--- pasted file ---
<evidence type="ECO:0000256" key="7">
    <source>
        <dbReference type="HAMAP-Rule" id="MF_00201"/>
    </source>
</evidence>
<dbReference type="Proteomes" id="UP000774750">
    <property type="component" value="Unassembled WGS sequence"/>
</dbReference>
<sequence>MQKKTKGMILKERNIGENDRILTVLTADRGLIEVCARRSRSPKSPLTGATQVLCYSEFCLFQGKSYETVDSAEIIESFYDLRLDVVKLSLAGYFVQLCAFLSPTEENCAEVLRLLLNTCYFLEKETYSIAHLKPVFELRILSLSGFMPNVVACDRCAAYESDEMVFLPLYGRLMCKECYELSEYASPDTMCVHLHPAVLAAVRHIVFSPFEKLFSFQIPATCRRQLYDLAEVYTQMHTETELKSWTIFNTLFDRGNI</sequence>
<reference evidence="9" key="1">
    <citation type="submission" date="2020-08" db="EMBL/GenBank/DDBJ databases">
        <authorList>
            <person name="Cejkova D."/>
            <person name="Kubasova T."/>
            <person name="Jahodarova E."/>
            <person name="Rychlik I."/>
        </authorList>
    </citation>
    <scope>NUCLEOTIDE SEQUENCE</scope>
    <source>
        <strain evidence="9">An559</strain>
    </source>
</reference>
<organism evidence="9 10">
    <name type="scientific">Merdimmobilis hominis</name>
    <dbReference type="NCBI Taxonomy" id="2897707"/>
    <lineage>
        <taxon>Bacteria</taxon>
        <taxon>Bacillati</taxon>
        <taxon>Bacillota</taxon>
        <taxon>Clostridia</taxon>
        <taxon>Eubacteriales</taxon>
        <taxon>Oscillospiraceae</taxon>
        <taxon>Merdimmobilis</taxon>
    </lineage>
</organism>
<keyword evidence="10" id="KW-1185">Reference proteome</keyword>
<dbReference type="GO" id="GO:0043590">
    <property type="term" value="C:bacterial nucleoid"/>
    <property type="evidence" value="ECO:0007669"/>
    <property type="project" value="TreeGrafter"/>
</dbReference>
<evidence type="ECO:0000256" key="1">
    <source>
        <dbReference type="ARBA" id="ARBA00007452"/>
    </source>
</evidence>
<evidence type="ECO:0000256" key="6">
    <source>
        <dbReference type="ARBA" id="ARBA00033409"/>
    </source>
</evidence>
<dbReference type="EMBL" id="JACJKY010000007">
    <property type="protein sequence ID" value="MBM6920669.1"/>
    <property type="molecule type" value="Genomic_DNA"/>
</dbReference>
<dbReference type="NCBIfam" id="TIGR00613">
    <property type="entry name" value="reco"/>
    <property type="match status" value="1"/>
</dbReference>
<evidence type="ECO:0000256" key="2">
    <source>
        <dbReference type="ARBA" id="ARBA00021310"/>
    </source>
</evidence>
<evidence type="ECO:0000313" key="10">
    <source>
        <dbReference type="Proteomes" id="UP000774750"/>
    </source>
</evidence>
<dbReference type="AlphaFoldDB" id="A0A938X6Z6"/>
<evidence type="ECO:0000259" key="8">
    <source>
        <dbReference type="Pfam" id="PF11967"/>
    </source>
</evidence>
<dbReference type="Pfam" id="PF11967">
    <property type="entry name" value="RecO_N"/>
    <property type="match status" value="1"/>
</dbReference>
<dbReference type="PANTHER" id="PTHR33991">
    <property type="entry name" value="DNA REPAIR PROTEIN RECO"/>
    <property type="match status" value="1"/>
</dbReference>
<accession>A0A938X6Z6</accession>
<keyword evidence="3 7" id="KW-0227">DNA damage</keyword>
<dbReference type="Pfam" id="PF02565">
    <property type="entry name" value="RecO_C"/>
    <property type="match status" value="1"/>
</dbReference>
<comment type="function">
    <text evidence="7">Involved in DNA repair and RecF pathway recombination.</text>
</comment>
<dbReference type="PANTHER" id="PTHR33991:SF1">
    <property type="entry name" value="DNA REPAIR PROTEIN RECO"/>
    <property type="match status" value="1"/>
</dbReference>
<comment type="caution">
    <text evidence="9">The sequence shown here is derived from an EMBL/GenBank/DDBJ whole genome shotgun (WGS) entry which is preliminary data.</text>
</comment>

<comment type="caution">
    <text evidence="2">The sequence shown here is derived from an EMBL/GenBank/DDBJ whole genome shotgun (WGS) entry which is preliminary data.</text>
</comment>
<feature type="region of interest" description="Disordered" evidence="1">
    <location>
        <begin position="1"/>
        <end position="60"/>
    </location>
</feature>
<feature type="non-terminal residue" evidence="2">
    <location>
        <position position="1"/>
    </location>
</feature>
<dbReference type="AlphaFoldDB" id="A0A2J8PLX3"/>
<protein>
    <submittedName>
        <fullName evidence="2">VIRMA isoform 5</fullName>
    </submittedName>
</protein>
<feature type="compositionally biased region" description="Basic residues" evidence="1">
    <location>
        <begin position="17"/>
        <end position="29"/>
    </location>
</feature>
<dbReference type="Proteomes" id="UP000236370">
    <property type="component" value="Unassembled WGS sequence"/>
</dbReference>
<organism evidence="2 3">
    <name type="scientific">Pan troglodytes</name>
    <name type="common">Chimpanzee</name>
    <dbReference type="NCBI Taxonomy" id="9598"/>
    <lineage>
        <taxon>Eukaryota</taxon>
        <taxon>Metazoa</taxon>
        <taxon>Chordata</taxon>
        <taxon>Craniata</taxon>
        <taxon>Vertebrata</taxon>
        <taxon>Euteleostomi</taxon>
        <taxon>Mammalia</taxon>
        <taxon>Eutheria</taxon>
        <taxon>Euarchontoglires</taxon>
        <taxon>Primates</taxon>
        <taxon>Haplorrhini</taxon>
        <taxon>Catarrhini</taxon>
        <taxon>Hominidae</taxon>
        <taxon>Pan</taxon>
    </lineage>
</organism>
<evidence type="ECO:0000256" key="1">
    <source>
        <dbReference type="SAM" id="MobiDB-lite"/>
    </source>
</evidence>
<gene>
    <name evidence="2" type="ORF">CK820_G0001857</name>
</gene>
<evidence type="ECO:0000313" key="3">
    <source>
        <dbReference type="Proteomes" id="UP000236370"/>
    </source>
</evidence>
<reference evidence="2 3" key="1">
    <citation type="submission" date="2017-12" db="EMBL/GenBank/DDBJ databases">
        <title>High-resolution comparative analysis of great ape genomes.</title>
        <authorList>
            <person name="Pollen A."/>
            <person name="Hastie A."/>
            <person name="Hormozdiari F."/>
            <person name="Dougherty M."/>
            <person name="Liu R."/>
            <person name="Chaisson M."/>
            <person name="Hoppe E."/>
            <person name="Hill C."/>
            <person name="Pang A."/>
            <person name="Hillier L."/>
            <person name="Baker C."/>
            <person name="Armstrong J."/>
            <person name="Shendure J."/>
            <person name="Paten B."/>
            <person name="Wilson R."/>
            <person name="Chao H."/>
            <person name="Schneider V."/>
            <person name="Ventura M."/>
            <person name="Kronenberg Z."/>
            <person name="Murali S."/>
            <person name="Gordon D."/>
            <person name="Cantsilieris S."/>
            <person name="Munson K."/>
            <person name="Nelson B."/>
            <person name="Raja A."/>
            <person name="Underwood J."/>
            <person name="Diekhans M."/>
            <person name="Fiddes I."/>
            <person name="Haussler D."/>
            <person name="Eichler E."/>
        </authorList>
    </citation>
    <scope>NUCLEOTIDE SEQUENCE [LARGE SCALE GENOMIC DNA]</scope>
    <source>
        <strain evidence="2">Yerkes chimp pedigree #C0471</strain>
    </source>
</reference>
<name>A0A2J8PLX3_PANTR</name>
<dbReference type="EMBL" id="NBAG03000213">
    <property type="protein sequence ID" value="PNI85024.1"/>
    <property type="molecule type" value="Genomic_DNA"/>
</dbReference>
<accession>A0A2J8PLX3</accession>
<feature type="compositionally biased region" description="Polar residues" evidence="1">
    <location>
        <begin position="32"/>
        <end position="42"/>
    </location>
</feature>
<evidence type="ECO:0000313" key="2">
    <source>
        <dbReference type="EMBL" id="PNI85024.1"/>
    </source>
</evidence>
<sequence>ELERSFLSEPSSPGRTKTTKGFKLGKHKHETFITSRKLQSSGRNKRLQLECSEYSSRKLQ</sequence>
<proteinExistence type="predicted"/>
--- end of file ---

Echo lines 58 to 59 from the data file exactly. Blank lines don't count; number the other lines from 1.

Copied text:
    <property type="entry name" value="reco"/>
    <property type="match status" value="1"/>